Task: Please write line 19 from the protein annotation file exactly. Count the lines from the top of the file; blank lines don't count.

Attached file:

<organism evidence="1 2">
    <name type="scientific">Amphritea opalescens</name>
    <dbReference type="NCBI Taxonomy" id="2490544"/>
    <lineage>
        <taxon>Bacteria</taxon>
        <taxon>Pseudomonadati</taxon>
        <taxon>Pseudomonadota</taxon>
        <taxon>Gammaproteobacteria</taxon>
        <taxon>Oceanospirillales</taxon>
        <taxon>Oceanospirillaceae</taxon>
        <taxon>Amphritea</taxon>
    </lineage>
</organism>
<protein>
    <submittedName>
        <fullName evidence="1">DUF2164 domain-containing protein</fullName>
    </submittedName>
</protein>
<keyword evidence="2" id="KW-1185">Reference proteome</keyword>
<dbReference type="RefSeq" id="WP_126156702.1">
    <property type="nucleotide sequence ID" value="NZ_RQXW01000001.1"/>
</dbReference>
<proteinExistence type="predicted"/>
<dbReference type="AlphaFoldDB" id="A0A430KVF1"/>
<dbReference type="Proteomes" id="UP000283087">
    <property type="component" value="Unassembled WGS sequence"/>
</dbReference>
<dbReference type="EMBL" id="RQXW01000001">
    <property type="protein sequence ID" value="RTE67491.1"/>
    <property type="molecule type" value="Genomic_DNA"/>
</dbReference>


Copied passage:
<keyword evidence="2" id="KW-1185">Reference proteome</keyword>